Saturday 31 July 2021

Epsy Campbell, The First Afrodescendant Vice President Of Costa Rica

She would not be the first only in Costa Rica, but in Latin America.

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The election of Carlos Alvarado to the presidency of Costa Rica will also mark another milestone in the country’s political history: Epsy Alejandra Campbell Barr, one of the founders of the Part ido Accion Cuidadana (PAC), will be the first person of African descent to become the country’s First Vice-President on May 8.

Epsy Alejandra Campbell Barr, Costa Rica’s first vice-president (elect)

“It would not be the first only in Costa Rica, but in Latin America. And eventually, if the president leaves the country, (I would be) the first woman of African descent to assume the presidency in the entire American continent. It’s a big responsibility,” Campbell said Sunday in an interview with CRHoy.com.

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Campbell joins a short list of women in places of privilege in Costa Rica politics include Thelma Curling, who was the first Afro-Costa Rican legislator (1982-1986), Victoria Garron, the first vice-president (1986-1990) and Laura Chinchilla (2010-2014) the first president.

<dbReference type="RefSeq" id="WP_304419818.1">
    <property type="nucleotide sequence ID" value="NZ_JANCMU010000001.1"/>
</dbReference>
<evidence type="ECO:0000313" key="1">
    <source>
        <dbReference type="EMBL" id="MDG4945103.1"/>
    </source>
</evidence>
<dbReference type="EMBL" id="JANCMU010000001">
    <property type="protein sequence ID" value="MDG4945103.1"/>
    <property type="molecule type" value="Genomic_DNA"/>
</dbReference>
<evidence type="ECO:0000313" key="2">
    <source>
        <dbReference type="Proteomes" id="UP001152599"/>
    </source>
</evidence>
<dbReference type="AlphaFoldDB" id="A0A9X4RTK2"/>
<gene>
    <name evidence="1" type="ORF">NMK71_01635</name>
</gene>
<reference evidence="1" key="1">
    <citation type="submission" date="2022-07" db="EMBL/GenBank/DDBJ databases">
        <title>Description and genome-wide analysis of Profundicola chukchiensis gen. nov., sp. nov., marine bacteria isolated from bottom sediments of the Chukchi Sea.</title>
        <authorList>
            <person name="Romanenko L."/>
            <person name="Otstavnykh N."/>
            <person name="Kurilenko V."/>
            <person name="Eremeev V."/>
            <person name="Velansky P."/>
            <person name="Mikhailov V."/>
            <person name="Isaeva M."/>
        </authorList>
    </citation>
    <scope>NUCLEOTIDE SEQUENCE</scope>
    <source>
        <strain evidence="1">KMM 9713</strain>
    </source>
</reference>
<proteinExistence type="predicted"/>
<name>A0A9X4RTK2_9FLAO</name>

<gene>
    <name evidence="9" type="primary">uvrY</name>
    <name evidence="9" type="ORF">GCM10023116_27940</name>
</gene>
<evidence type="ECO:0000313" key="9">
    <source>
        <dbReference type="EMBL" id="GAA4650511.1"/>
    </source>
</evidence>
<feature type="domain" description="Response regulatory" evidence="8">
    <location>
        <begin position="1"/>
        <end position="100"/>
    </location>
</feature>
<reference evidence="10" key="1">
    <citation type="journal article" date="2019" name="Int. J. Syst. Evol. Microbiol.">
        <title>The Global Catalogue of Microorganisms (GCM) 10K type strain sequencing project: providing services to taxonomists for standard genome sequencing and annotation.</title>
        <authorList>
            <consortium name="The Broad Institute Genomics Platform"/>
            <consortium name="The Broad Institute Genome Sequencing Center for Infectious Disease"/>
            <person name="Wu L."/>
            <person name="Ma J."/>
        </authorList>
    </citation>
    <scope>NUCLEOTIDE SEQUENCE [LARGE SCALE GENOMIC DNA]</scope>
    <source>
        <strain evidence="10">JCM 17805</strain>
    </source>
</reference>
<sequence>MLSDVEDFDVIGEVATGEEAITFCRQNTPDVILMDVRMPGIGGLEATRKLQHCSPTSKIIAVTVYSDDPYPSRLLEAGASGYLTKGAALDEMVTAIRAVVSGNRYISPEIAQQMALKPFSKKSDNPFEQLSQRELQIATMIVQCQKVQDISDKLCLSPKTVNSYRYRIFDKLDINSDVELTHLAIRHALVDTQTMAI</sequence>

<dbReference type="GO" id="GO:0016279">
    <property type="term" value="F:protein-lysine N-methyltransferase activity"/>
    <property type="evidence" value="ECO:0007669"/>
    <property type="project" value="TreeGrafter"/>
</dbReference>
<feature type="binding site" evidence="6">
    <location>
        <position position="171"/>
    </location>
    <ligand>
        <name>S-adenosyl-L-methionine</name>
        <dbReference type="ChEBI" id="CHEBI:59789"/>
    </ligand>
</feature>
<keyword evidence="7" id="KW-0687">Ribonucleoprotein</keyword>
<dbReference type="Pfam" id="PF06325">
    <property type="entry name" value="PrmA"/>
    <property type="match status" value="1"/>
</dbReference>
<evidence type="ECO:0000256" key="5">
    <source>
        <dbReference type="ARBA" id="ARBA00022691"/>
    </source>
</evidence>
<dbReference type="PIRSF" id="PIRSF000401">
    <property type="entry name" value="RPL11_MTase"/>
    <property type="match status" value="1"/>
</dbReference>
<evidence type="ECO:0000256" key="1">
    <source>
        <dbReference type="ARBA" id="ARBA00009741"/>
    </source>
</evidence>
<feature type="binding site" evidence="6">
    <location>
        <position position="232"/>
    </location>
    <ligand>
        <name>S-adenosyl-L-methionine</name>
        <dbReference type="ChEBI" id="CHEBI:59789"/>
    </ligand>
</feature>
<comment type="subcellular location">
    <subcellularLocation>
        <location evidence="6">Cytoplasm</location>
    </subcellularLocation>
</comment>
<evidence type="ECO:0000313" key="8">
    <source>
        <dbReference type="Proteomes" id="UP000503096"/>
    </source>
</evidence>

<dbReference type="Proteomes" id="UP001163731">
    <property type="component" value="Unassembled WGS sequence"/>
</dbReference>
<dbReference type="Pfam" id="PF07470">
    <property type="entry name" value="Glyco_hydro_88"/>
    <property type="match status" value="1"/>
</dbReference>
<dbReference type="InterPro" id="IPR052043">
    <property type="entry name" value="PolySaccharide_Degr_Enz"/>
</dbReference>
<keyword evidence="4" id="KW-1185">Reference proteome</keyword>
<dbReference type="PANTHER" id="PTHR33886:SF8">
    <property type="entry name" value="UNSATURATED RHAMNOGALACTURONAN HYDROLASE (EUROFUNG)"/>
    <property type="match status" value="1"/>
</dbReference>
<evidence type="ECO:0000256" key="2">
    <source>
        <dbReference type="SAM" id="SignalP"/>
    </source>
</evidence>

“It will be a responsibility not only to represent people of African descent but to represent all women and men in the country, a country that gives us all the same opportunities,” added Epsy.

Campbell is named after her paternal grandmother, who migrated from Jamaica to the Costa Rican Caribbean coast with her husband. Epsy Campbell Barr was born in San José on July 4, 1963 (54) while her parents Shirley Barr Aird and Luis Campbell Patterson were living in San Francisco de Dos Rios. She is the fourth child of a family of five daughters and two sons. She married at a young age and became mother when she was just starting her university studies. She has two daughters, Narda and Tanisha.

Epsy Campbell has been the head of the Center for Women of African Descent, the Alliance of Leaders of African descent in Latin America and the Caribbean, and the Black Parliament of the Americas.

After serving in the legislature for four years (2002–2006) and running for vice president in 2006, Campbell decided to seek the nomination of the PAC. She traveled the country in an RV, taking her anti-corruption and accountability message to PAC voters. Three other candidates vied to represent PAC in the 2014 national elections: Juan Carlos Mendoza, Luis Guillermo Solís, and Ronald Solís Bolaños.

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